Krejci/By S. Bradley

The Bruins had a reason to party like it was 2009 tonight, and not just because they pulled out a win in Sunrise, Fla., over the Florida Panthers.

They managed to win eke out a 3-2 shootout win with just one line playing at its full potential — and that line was the combination of Blake Wheeler, David Krejci and Michael Ryder. The last time that trio played as effectively as it did tonight, Twitter was still in its infancy.

As far as recent Bruins franchise history, they could do worse than to replicate the formula of success they enjoyed during the 2008-09 season, when they won the No. 1 seed in the Eastern Conference and then won a round of playoffs for the first time in a decade.

A major reason for that success was the WKRP (the ‘P’ is for points, as Twitter follower Derek Stewart explained). Krejci recorded 73 points, Wheeler finished his rookie season with 45 points (21 g0als) and Ryder paid off in his inaugural Boston season with 27 goals.

Tonight, the line’s second night back together, was a flashback sort of evening. Krejci¬† finished with two goals, while Ryder registered two assists. All three skaters posted a plus-2 rating, and Wheeler scored the lone goal in the shootout. It was a heck of a night for a threesome that skated through the first period as though they were trying to bring back the nightmare of last season, when their inability to regain their ’09 chemistry helped the Bruins produce the league’s worst offense.

Wheeler skated down on one 3-0n-2 and stopped on a dime before giving the puck away. On a second odd-man rush, Wheeler and Ryder were too close on a puck exchange and the Panthers easily broke it up. Maybe they found a time machine during the intermission or just had someone read them the riot act, because it was smooth sailing from period No. 2 on.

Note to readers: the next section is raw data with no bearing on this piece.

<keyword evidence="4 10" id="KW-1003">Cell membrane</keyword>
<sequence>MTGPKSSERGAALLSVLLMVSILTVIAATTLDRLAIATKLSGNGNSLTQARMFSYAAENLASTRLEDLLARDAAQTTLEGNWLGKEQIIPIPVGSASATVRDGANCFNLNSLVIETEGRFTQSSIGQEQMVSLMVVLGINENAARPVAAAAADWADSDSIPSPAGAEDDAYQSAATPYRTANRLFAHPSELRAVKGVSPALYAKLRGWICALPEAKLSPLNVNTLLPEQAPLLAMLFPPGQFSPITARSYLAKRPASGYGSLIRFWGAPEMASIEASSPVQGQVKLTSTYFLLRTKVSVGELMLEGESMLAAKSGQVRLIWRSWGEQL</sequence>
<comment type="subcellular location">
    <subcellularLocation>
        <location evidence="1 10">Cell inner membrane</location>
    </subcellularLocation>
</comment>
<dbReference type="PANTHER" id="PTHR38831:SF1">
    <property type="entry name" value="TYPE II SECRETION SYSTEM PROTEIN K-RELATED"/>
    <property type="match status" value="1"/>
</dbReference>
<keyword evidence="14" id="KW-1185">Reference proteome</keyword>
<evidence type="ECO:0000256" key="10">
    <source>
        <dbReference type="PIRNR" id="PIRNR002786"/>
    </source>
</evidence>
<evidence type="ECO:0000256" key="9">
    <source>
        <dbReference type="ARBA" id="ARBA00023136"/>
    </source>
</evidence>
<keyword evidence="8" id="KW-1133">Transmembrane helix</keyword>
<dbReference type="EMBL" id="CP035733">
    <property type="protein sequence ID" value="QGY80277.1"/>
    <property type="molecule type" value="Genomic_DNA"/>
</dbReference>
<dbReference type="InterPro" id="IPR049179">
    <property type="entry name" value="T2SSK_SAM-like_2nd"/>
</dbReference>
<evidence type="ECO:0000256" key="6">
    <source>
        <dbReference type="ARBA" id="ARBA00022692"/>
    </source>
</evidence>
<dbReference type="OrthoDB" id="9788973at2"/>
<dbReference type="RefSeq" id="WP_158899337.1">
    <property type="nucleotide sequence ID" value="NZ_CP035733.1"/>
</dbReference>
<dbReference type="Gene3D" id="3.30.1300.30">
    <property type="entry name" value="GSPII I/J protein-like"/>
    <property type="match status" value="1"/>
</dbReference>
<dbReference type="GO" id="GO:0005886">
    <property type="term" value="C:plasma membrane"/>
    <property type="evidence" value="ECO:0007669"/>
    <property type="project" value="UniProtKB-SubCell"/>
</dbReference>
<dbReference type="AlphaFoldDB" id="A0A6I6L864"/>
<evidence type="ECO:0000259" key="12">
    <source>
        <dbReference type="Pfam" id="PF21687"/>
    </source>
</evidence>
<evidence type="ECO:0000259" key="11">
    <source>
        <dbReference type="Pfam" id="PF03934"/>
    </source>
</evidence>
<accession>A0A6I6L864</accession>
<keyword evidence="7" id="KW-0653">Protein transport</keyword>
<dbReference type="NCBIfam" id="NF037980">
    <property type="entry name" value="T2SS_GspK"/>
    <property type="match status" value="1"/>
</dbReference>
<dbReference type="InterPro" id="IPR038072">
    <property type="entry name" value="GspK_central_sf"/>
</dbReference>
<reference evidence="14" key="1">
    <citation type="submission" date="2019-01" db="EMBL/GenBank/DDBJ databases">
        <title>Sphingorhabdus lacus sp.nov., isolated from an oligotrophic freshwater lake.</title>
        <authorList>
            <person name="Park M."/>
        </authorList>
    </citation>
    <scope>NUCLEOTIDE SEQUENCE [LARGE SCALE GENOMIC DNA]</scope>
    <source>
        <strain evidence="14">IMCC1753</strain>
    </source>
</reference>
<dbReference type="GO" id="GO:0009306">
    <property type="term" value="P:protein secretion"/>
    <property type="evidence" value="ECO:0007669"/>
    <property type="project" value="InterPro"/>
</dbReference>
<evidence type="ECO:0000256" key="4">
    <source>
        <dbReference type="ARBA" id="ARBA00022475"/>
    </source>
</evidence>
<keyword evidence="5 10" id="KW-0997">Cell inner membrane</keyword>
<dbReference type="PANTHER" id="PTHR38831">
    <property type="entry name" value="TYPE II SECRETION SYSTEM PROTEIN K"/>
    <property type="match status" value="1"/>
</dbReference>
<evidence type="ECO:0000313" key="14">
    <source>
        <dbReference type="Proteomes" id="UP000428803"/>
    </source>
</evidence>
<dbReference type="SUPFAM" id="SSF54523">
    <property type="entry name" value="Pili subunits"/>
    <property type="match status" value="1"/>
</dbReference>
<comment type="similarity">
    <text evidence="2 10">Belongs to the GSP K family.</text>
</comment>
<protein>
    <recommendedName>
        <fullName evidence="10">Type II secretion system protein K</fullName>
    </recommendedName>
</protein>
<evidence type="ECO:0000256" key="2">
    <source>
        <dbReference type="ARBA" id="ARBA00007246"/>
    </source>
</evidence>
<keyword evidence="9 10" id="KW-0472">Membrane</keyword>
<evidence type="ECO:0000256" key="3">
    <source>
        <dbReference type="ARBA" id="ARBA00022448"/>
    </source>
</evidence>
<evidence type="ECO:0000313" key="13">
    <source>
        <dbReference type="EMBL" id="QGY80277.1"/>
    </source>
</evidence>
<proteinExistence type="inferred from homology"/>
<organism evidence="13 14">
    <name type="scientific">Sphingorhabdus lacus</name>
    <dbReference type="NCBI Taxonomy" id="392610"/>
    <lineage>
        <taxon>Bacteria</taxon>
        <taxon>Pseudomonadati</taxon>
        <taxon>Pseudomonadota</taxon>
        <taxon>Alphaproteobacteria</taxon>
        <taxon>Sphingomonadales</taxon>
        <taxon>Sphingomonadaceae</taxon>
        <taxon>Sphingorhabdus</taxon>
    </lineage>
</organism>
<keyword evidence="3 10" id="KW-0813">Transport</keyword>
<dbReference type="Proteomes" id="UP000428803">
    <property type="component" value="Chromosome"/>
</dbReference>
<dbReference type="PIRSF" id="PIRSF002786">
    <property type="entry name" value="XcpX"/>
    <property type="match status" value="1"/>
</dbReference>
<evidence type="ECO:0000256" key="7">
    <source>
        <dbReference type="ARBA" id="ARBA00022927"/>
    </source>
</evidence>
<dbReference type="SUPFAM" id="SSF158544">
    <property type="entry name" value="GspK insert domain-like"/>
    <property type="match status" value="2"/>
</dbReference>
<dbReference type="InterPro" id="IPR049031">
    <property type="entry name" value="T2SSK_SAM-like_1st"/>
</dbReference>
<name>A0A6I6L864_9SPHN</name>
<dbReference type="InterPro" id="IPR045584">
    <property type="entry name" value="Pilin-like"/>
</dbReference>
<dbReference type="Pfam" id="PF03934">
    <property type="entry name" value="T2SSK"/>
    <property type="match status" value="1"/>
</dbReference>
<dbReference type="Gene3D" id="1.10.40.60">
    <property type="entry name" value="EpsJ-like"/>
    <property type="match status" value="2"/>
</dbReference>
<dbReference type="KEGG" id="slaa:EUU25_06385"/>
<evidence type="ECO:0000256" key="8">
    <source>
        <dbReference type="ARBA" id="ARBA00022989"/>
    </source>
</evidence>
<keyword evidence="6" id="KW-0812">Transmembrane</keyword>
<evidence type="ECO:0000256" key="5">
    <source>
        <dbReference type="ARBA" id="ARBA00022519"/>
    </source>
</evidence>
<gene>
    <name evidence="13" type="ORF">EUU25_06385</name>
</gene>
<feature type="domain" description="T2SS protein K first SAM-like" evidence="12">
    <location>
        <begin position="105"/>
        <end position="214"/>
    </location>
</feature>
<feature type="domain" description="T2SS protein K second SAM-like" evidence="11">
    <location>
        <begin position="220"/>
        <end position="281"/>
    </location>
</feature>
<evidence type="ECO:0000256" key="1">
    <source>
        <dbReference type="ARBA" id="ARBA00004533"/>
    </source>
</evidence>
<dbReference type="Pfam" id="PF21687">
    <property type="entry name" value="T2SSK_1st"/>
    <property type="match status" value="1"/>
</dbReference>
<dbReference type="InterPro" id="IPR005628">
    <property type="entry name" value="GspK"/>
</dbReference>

Twice Boston fell behind, and twice the WKRP line responded. Both times, Krejci was in front of the net. On the first goal, Ryder was mucking it up too, which was a welcome sight for a Bruins team that needs a net-front presence to succeed the way Popeye needs spinach. The second goal was a carbon copy of the break-ins the Bruins work on in practice, with Ryder feeding Wheeler and Wheeler feeding Krejci streaking to the goal — all three players skating hard out of the neutral zone.

Even the possessions that didn’t end in goals — including Krejci’s bid to cap a hat trick with a game-winner in the closing seconds of overtime — brought back memories of a better time in the history of the WKRP line. It’s obvious that a reunion with the wingers he’s most comfortable with has pushed Krejci out of “returning from a concussion” mode into full-speed, magical-vision Krejci mode. That’s what the Bruins desperately needed.

The failures of last season made it seem as though the WKRP line had taken people by surprise in ’09. Maybe their success was all about taking advantage of being the third line opposing teams focused on. Injuries took their toll on the 2009-10 Bruins and forced everyone to play up a notch on Boston’s depth chart. In Boston’s current alignment, Krejci’s trio might continue to see less of top defense pairs and might get overlooked at times. But there’s nothing the Bruins can do about that except take advantage of their depth. That’s what this team is supposed to be built around: depth up the middle and at least three lines that can score.

If Wheeler, Krejci and Ryder can keep up their ’09 pace or exceed it, the Bruins might be able to replicate the regular-season success of that club through 2011 and make this season the one to remember.